Bloomberg Law
Jan. 11, 2021, 9:00 AM

Protecting Data Breach Investigations From Disclosure

Gavin Reinke
Gavin Reinke
Alston & Bird
Ashley Miller
Ashley Miller
Alston & Bird

Lawyers play an important role in helping companies respond to data breaches, including by determining whether notification obligations are triggered and representing the company in litigation or government investigations that often follow. Forensic investigators also provide invaluable support, helping the company’s counsel understand what happened so they can appropriately advise the company.

Regulators and plaintiffs’ lawyers often view forensic investigators’ reports as a “holy grail” of sorts because they provide information about the breach that could be helpful to their claims. Company lawyers often seek to protect the investigators’ work from disclosure under the attorney-client privilege, the work product doctrine, the protection from disclosure of opinions of non-testifying experts, or some combination of the three.

Courts that have addressed whether forensic investigators’ reports are discoverable have gone both ways, often relying on highly fact-specific factors.

Because some courts have found forensic investigators’ work discoverable, companies should think carefully about how they structure their relationships with forensic investigators to maximize the chances their investigations will be protected from disclosure in litigation. Whether these investigations are protected from disclosure is a highly fact-specific inquiry that depends on the specific circumstances of the case.

Steps to Maximize Protection

Below are some considerations and steps that companies can take to maximize the likelihood that the forensic investigation will be held to be protected. To be clear, these are merely factors that could improve a company’s ability to protect its forensic investigator’s work—none is required for the investigation to remain protected, and the failure to satisfy any of these steps does not mean that the investigator’s work will be discoverable.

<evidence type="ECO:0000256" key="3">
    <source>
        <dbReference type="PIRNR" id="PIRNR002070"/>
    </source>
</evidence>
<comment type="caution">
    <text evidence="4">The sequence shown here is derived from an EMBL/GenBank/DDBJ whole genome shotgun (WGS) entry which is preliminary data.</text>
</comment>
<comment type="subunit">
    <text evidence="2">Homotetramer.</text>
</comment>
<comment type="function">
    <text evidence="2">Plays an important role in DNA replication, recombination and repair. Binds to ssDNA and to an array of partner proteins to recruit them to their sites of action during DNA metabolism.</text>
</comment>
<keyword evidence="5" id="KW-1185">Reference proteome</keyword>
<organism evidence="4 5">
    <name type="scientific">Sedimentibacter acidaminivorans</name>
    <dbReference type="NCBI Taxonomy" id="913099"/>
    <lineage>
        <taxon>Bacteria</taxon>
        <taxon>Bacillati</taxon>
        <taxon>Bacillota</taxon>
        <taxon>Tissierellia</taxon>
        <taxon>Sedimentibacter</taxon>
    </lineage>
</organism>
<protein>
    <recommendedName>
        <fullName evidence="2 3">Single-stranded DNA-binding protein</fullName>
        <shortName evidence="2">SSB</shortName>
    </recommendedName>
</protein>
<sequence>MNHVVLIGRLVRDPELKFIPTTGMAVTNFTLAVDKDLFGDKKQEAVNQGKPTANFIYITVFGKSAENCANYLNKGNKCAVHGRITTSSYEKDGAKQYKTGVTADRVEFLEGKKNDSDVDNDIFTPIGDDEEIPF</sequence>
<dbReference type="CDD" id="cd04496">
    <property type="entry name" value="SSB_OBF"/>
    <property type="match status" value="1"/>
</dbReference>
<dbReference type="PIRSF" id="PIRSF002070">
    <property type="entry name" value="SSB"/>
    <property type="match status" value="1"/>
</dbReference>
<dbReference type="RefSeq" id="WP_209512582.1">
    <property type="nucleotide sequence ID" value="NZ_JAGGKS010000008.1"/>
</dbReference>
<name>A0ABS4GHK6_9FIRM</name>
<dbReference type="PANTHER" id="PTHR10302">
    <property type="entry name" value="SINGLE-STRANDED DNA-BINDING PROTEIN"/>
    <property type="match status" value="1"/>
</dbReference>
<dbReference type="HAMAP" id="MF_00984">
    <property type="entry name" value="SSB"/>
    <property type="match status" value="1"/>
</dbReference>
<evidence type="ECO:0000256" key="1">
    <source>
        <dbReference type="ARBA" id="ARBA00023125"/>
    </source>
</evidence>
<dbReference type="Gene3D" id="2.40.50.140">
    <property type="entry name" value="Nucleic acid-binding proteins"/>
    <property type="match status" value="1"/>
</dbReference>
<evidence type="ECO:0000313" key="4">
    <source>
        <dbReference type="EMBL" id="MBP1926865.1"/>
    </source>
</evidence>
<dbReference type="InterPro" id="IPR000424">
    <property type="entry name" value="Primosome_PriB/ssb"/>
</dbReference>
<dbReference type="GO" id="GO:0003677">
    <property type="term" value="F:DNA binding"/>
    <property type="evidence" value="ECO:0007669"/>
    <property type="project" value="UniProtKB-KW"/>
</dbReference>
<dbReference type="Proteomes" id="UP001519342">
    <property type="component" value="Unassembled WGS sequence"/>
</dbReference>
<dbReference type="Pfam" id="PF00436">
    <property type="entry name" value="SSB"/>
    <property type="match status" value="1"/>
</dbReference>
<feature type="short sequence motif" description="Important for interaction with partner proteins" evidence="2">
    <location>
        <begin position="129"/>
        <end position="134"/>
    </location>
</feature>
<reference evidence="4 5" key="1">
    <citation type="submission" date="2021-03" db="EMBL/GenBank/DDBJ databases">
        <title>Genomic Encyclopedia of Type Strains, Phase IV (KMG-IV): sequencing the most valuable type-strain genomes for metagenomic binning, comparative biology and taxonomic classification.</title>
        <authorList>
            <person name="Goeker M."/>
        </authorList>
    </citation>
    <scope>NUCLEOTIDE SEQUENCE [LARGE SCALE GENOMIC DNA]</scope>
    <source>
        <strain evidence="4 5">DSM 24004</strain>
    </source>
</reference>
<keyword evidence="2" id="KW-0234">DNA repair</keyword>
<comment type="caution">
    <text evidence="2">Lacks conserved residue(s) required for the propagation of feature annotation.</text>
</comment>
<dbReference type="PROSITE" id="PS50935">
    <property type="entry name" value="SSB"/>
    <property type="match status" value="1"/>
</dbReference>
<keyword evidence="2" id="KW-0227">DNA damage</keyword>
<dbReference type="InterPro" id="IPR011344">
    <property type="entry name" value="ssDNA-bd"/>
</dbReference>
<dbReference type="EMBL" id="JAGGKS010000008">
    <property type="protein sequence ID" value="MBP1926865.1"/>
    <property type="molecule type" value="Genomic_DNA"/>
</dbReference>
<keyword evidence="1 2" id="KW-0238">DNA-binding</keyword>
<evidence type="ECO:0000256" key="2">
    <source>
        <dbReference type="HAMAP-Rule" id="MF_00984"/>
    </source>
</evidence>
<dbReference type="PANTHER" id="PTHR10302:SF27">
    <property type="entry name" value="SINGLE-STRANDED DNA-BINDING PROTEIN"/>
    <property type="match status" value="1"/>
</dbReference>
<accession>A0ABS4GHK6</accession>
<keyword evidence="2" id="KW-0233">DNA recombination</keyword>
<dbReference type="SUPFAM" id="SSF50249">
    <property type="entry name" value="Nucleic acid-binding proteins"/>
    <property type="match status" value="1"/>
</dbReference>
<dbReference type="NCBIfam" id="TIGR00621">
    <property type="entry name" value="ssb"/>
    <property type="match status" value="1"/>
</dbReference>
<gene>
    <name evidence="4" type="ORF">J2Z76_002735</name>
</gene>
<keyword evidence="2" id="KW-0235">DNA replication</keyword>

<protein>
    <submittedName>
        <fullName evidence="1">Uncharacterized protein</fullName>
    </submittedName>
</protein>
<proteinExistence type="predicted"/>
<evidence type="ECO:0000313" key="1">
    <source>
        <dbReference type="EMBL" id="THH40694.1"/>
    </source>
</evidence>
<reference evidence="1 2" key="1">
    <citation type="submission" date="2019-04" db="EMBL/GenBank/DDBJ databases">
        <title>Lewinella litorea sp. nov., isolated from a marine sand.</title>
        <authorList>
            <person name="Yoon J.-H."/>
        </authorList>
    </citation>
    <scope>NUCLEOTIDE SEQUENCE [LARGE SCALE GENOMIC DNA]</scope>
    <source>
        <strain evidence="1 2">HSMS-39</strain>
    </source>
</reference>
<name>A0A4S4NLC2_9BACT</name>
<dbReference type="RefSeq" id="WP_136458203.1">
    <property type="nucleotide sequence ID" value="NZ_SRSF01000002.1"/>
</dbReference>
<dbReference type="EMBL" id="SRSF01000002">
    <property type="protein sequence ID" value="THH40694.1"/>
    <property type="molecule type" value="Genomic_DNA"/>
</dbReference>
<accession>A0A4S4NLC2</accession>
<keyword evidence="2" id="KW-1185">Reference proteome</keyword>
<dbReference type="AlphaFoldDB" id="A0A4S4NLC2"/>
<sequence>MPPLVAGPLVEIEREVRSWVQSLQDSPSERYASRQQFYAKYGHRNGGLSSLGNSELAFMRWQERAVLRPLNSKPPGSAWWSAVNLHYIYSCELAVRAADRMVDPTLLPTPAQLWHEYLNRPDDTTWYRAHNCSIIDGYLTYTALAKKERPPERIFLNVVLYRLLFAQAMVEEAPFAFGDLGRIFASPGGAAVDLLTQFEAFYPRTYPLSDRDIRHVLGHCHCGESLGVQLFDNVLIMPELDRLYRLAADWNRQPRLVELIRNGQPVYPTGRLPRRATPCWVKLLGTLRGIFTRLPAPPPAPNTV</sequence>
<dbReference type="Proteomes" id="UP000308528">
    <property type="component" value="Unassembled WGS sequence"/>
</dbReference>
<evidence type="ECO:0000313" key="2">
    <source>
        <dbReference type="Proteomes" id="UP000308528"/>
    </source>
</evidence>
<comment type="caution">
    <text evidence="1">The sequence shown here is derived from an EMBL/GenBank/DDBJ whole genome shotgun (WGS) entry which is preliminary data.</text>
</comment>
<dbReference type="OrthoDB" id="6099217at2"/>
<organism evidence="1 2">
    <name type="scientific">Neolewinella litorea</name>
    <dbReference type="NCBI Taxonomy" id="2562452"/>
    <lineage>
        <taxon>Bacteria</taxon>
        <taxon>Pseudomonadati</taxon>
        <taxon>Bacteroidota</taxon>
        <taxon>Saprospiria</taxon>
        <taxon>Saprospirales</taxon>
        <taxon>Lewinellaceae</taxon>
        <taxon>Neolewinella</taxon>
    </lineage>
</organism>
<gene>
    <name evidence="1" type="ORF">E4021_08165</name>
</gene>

• Retain forensic investigators through counsel. Doing so improves the odds that a court will find the forensic investigator’s work was prepared in anticipation of litigation. Retention by outside counsel is not required.
  • Pay forensic investigators from the company’s legal budget. This may strengthen the case that the forensic investigator’s work was performed in anticipation of litigation.
  • Express language in engagement letter. Expressly state in the engagement letter that the forensic investigator’s work is being performed in anticipation of litigation or to assist the company’s counsel in providing legal advice.
  • Carefully describe the forensic investigator’s work. Parties seeking disclosure of the forensic investigator’s work could argue that public statements, including statements to customers that suggest the forensic investigator is being retained in part to reassure customers or to assist with a communications strategy, could suggest that the forensic investigator is performing a business function and therefore the forensic investigator’s work was not prepared in anticipation of litigation.